Scotland profile - Leaders

Head of State of UK: Queen Elizabeth II

Prime Minister: Theresa May

First Minister: Nicola Sturgeon

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Image caption First Minister Nicola Sturgeon

A lawyer who has sat in the Scottish Parliament since its creation in 1999, Nicola Sturgeon swiftly rose through the ranks of the Scottish National Party (SNP) to take its deputy leadership in 2004.

She became deputy first minister and health secretary when the SNP formed a minority government in 2007, and was responsible for making prescription charges and hospital car parking free of charge.

She oversaw the 2014 independence campaign, and took over as first minister from Alex Salmond when he stepped down in the wake of the referendum defeat.

Under Mr Salmond the SNP had already struck a heavy blow to the Labour Party's previously dominant position by winning a full majority in the 2011 Scottish Parliament elections.

Ms Sturgeon went on to seize the post-referendum initiative from the divided pro-Union parties. She boosted SNP membership and won a stunning victory in the British general election of May 2015, taking 56 of Scotland's 59 seats - reducing Labour from 40 to one MP.

The SNP total fell to 35 at the June 2017 snap election, and the Conservatives rallied to become the second largest party with 13 seats.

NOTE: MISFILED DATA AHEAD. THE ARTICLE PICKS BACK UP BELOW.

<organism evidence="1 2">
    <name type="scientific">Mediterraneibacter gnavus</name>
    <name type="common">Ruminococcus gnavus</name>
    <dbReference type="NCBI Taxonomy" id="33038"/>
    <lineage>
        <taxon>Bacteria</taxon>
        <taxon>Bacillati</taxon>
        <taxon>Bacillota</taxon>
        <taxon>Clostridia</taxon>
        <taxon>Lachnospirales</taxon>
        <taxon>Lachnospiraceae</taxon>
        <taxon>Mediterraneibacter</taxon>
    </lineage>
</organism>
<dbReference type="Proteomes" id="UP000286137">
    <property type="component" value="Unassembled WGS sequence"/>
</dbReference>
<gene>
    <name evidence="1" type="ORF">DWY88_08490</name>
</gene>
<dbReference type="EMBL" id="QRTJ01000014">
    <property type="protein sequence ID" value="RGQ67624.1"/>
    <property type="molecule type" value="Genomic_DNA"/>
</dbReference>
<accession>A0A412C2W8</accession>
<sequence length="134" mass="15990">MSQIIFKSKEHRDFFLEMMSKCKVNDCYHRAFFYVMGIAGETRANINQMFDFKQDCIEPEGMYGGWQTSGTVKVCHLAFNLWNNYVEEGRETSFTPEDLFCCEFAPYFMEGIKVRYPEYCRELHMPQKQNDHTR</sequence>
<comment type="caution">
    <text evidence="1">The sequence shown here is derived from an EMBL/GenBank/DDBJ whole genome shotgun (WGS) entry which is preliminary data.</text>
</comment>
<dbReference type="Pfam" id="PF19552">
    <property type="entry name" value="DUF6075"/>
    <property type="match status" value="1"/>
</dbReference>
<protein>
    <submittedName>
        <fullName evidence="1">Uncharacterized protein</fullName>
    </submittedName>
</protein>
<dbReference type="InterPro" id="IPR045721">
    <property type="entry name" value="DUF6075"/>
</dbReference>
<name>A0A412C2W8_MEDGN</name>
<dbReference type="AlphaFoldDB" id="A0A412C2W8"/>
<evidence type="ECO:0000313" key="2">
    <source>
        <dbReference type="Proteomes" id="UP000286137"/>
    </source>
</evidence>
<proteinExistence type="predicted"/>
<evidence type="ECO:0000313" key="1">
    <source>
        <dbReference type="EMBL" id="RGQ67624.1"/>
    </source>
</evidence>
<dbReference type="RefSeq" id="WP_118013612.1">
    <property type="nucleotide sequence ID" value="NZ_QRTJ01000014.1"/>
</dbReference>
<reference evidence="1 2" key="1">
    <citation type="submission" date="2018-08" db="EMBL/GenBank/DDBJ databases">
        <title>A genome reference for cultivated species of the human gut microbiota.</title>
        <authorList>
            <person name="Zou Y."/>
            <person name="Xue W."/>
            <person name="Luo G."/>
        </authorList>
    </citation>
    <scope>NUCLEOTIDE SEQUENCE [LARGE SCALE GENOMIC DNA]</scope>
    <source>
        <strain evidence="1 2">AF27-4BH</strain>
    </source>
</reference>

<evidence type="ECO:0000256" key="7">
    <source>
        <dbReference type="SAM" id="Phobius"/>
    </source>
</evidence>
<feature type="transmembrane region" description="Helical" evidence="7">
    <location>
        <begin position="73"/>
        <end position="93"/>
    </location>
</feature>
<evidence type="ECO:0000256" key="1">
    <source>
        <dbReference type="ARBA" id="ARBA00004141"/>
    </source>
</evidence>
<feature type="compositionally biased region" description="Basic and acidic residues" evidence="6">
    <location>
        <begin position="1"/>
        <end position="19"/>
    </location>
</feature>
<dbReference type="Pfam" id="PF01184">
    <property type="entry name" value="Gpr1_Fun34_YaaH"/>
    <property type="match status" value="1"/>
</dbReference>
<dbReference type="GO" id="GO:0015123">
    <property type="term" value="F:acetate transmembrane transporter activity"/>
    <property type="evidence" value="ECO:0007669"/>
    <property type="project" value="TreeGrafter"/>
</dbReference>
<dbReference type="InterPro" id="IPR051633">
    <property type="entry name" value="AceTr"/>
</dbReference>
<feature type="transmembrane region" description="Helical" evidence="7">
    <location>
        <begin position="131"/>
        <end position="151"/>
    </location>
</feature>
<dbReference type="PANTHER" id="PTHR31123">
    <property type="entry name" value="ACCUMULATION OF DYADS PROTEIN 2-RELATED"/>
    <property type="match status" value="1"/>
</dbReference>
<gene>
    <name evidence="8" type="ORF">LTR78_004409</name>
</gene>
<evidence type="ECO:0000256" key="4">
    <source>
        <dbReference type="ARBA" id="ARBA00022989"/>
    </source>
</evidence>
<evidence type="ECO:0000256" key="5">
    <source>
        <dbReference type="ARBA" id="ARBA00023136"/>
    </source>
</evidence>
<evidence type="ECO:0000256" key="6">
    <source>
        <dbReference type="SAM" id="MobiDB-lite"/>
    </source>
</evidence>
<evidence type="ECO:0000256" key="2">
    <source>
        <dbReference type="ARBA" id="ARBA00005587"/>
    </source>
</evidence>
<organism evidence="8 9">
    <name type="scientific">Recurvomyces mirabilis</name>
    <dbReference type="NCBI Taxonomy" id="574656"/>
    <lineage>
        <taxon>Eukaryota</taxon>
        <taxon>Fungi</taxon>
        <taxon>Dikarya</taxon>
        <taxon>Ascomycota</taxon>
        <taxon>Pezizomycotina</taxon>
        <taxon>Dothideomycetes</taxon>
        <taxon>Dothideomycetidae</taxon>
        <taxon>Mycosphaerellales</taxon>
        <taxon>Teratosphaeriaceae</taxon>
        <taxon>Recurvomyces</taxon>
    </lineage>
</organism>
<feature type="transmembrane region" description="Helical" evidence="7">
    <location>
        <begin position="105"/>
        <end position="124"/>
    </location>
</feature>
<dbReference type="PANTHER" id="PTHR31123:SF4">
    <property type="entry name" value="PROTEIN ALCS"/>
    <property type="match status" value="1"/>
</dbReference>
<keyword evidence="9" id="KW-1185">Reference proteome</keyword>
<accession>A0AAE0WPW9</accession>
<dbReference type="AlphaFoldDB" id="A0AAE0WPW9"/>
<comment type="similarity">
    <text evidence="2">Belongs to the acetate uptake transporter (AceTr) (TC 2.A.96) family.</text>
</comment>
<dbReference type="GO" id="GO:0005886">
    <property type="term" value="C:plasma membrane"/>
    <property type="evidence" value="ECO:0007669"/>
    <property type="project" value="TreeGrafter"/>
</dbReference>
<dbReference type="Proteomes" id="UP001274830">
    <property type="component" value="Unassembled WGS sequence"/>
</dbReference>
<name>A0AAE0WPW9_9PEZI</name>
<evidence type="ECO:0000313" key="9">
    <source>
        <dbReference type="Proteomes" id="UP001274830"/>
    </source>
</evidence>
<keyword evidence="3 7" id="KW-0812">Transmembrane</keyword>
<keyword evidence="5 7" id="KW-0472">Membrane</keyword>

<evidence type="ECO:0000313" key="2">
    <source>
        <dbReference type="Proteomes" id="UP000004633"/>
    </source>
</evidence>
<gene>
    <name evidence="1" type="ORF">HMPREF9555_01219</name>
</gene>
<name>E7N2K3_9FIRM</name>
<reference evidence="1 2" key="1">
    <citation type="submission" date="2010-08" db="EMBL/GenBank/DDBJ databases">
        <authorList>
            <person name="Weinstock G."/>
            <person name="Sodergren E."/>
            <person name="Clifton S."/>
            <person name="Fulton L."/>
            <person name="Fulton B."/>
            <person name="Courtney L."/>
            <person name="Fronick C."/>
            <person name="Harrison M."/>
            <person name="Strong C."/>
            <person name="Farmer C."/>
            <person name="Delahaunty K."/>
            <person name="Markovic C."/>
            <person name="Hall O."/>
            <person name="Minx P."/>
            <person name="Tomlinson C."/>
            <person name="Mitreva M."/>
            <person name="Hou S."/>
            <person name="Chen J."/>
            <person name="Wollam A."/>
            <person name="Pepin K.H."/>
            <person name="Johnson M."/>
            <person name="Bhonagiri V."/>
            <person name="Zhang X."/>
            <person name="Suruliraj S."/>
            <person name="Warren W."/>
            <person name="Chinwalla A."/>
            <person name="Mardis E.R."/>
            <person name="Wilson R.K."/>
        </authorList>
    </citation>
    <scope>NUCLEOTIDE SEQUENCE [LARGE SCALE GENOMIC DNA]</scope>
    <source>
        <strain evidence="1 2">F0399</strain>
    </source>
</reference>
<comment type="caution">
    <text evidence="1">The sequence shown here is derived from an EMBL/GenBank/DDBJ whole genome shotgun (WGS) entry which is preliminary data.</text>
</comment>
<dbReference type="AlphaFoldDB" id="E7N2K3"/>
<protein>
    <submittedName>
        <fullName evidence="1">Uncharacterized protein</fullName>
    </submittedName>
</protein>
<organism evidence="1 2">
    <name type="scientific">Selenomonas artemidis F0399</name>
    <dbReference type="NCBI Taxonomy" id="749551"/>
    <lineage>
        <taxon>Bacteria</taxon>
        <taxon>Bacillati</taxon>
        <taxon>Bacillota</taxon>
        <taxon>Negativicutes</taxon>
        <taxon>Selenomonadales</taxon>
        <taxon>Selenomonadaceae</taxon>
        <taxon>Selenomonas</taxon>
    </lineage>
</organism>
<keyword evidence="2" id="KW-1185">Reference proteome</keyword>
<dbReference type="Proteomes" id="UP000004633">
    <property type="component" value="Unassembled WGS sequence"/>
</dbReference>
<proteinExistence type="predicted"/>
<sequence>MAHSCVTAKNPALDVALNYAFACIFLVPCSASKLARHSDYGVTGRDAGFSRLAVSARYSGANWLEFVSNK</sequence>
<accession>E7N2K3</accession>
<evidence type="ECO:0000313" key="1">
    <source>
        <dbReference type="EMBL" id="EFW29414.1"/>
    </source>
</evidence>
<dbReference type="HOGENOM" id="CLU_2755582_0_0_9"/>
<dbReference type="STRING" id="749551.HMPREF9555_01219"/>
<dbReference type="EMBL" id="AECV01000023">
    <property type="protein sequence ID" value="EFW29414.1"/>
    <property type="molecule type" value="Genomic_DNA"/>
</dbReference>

Ms Sturgeon faces the challenge of maintaining the SNP's primacy in Scotland, while negotiating a new devolution of powers with the firmly-Unionist Conservative government in London.

She also has to manage the extra complication of Britain's presumed exit from the European Union, which most voters in Scotland oppose.

On the table in terms of further devolution are the possibility of Scotland setting its own income tax rates and bands, as well as taking control over a share of the Value Added Tax on goods, and some welfare benefits.

The Scottish devolution settlement hinges on the separation of areas of control and legislative powers into reserved and devolved categories.

Among the areas reserved to London were the Crown and Constitution, foreign affairs, including Europe, the civil service, defence, most tax and budgetary matters, social security, immigration, nuclear energy and broadcasting.

Those areas devolved to the Scottish Parliament included education, health, criminal, justice, home affairs, local government, economic development, the environment, agriculture, sport and the arts.

The Scottish Parliament is elected by a form of proportional representation, in contrast to the UK parliament, where MPs are elected by a simple majority in one-member constituencies.